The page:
Preheating is a commonly used practice in welding. Welders apply heat after welding or between passes. Let’s understand both preheating and interpass temperature in detail.
What is Preheat Temperature in Welding?
Preheating refers to the process of increasing the temperature of the base or parent material on both sides of the joint. This temperature in welding should be higher than ambient. Basically, preheating is the minimum temperature that the parent material needs before welding.
The preheat temperature for welding is necessary for the following reasons:
Decrease shrinkage stresses in the weld and Heat Affected Zone (HAZ).
Improve microstructure of HAZ.
Slow down the cooling rate to reduce hardness.
Remove moisture to avoid hydrogen buildup, porosity and probability of cracking.
Reduce distortion that might occur due to thermal stresses.
Compensate for high heat loss.
Eliminate grease oil and scale for the joints to enable quick welding speeds.
What is the Preheating Temperature of Steel?
It should be 30-50 degrees centigrade above the upper transformation temperature.
What is the Preheating Temperature of Cast Iron?
It should be around 200-310 degrees centigrade.
What is Preheat Temperature for Carbon Steel?
It depends upon various factors like thickness,base mats,Chemistry etc .
However, please note that the preheat temperature may vary across the base metals and primarily depend on the following factors:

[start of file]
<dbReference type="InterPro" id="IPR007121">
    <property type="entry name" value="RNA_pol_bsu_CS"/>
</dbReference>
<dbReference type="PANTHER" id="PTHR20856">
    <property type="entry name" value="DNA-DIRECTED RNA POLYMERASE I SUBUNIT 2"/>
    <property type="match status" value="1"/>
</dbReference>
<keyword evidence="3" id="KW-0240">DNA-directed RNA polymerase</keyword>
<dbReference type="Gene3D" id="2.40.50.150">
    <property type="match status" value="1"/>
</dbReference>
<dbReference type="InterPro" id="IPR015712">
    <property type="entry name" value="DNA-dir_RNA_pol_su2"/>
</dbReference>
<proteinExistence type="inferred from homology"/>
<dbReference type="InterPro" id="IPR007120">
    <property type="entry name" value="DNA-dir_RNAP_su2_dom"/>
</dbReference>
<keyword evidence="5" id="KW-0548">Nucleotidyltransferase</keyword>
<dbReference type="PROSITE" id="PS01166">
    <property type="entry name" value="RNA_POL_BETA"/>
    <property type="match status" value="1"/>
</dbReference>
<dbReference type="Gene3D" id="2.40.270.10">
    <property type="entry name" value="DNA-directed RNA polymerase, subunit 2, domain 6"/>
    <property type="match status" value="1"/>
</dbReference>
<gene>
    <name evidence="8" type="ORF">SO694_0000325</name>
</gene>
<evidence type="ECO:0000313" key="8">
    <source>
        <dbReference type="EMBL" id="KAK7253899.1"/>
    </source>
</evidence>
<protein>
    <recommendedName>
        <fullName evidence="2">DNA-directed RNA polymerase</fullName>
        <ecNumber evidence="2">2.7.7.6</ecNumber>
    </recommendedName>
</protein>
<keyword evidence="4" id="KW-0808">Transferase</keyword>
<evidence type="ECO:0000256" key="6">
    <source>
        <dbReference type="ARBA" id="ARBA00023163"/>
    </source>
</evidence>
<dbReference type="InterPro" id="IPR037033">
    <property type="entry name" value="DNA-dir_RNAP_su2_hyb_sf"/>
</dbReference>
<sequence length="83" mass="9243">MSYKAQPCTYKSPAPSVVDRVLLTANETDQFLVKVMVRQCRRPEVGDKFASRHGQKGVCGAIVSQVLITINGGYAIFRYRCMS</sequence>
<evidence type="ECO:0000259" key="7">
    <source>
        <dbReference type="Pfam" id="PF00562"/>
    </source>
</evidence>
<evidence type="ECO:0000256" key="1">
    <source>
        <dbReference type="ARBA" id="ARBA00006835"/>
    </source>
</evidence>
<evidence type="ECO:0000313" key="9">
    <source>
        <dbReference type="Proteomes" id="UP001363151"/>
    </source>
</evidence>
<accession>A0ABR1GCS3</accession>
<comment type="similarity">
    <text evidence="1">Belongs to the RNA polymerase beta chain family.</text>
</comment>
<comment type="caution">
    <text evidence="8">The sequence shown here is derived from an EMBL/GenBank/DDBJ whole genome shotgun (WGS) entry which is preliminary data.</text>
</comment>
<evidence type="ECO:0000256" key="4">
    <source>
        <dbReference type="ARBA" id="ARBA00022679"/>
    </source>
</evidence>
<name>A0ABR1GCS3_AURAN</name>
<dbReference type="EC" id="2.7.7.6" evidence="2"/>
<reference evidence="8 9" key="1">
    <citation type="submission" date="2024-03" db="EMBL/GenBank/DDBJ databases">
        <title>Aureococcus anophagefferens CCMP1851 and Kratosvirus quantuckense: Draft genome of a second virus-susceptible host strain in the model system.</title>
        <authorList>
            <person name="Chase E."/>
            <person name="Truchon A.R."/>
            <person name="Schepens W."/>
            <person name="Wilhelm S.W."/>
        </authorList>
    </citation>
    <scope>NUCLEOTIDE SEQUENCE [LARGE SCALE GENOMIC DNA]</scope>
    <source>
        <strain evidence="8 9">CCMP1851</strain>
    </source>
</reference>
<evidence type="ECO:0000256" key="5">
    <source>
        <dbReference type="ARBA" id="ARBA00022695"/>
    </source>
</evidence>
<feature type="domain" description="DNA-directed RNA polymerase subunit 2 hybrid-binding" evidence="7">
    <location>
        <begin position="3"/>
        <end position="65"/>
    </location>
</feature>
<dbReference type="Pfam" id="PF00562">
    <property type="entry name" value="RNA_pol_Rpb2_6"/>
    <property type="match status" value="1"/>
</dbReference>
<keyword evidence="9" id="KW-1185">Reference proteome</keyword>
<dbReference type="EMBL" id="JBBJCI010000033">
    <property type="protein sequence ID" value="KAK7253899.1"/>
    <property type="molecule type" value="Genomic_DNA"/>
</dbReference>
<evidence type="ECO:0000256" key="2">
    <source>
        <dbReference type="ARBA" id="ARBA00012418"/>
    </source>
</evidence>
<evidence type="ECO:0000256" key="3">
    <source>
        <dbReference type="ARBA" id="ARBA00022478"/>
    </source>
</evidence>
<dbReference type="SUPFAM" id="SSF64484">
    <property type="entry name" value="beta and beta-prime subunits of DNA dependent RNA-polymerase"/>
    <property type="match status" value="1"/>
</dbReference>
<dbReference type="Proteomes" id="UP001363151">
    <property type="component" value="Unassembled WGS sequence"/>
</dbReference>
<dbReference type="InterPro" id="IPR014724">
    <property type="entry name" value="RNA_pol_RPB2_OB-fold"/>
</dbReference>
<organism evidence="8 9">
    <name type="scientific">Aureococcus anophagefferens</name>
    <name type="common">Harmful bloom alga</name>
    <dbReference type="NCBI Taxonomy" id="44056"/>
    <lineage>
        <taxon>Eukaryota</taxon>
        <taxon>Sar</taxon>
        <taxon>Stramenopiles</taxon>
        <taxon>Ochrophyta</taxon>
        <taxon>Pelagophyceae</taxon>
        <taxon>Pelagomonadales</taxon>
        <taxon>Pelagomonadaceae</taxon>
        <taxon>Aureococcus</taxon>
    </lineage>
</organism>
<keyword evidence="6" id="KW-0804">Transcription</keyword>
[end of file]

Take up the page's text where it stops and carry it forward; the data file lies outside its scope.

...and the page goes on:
Chemistry of the base metal
Strength of the base metal
Thickness of the base metal
Use of low-hydrogen process
Joint type, thickness and restraint
The welders can consider the following methods to determine preheat temperature:
HAZ Hardness Control Method
Hydrogen Control Method
Slide Rule Preheat Calculator
Table 3.3 in American Welding Society’s D1.1 Structural Welding Code
What is Interpass Temperature in Welding?
Interpass temperature refers to the base material’s temperature before the next pass is laid. It is the temperature at which ensuing weld runs are deposited. It exists between two beads, layers or shifts.
It is indicated in terms of minimum and maximum temperature. The minimum interpass temperature should be at least as high as the maximum one. If specific mechanical weld metal properties are required, then it is important to control the maximum temperature.
There are few reasons to measure interpass temperature:
Control the microstructural development of weld metal.
Ensure the consistency in all welds made in the procedural qualification.
Reduce the loss of alloying elements in welds.
Improve the notch toughness properties.
Prevent deterioration of mechanical properties of weld metal and HAZ.
Lower the probability of distortion.
Minimize the risk of hydrogen, solidification and liquid cracking.
Maintain sufficient wetting of the molten pool onto the base material.
Both preheating and interpass temperatures are crucial variables in welding. They both determine the cooling rate. The welders need to strike a delicate balance between preheating and interpass temperatures to achieve the expected welding quality.